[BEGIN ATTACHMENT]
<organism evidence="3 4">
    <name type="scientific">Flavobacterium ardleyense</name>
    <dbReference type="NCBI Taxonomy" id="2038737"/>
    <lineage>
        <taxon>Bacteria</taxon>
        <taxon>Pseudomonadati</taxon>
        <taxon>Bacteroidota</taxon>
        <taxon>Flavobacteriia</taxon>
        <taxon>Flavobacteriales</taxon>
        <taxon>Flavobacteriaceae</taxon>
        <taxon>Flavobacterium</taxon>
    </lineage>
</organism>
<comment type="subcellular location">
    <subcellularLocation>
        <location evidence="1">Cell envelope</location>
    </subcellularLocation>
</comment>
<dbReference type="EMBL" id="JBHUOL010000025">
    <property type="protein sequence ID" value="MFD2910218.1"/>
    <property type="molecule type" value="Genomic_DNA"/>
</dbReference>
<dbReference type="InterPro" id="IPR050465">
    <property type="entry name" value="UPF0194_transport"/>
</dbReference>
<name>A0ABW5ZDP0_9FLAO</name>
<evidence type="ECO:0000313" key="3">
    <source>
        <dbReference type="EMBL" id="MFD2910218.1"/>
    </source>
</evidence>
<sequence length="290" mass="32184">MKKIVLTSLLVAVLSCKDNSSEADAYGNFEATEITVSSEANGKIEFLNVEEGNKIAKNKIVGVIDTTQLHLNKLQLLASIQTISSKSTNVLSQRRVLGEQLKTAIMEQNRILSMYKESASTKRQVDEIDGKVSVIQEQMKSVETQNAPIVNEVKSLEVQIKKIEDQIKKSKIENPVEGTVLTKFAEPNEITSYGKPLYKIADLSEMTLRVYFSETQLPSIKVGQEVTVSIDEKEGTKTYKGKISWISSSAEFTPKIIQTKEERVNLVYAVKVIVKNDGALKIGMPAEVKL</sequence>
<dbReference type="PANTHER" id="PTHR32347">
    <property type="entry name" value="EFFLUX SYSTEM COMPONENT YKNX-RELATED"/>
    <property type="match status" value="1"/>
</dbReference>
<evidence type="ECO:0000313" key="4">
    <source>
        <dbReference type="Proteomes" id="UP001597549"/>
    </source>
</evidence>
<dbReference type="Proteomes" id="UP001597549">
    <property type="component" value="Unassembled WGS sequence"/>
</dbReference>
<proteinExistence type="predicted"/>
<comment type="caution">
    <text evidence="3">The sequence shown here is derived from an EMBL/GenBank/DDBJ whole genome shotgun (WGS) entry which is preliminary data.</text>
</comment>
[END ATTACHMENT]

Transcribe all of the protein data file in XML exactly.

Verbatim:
<organism evidence="3 4">
    <name type="scientific">Flavobacterium ardleyense</name>
    <dbReference type="NCBI Taxonomy" id="2038737"/>
    <lineage>
        <taxon>Bacteria</taxon>
        <taxon>Pseudomonadati</taxon>
        <taxon>Bacteroidota</taxon>
        <taxon>Flavobacteriia</taxon>
        <taxon>Flavobacteriales</taxon>
        <taxon>Flavobacteriaceae</taxon>
        <taxon>Flavobacterium</taxon>
    </lineage>
</organism>
<comment type="subcellular location">
    <subcellularLocation>
        <location evidence="1">Cell envelope</location>
    </subcellularLocation>
</comment>
<dbReference type="EMBL" id="JBHUOL010000025">
    <property type="protein sequence ID" value="MFD2910218.1"/>
    <property type="molecule type" value="Genomic_DNA"/>
</dbReference>
<dbReference type="InterPro" id="IPR050465">
    <property type="entry name" value="UPF0194_transport"/>
</dbReference>
<name>A0ABW5ZDP0_9FLAO</name>
<evidence type="ECO:0000313" key="3">
    <source>
        <dbReference type="EMBL" id="MFD2910218.1"/>
    </source>
</evidence>
<sequence length="290" mass="32184">MKKIVLTSLLVAVLSCKDNSSEADAYGNFEATEITVSSEANGKIEFLNVEEGNKIAKNKIVGVIDTTQLHLNKLQLLASIQTISSKSTNVLSQRRVLGEQLKTAIMEQNRILSMYKESASTKRQVDEIDGKVSVIQEQMKSVETQNAPIVNEVKSLEVQIKKIEDQIKKSKIENPVEGTVLTKFAEPNEITSYGKPLYKIADLSEMTLRVYFSETQLPSIKVGQEVTVSIDEKEGTKTYKGKISWISSSAEFTPKIIQTKEERVNLVYAVKVIVKNDGALKIGMPAEVKL</sequence>
<dbReference type="PANTHER" id="PTHR32347">
    <property type="entry name" value="EFFLUX SYSTEM COMPONENT YKNX-RELATED"/>
    <property type="match status" value="1"/>
</dbReference>
<evidence type="ECO:0000313" key="4">
    <source>
        <dbReference type="Proteomes" id="UP001597549"/>
    </source>
</evidence>
<dbReference type="Proteomes" id="UP001597549">
    <property type="component" value="Unassembled WGS sequence"/>
</dbReference>
<proteinExistence type="predicted"/>
<comment type="caution">
    <text evidence="3">The sequence shown here is derived from an EMBL/GenBank/DDBJ whole genome shotgun (WGS) entry which is preliminary data.</text>
</comment>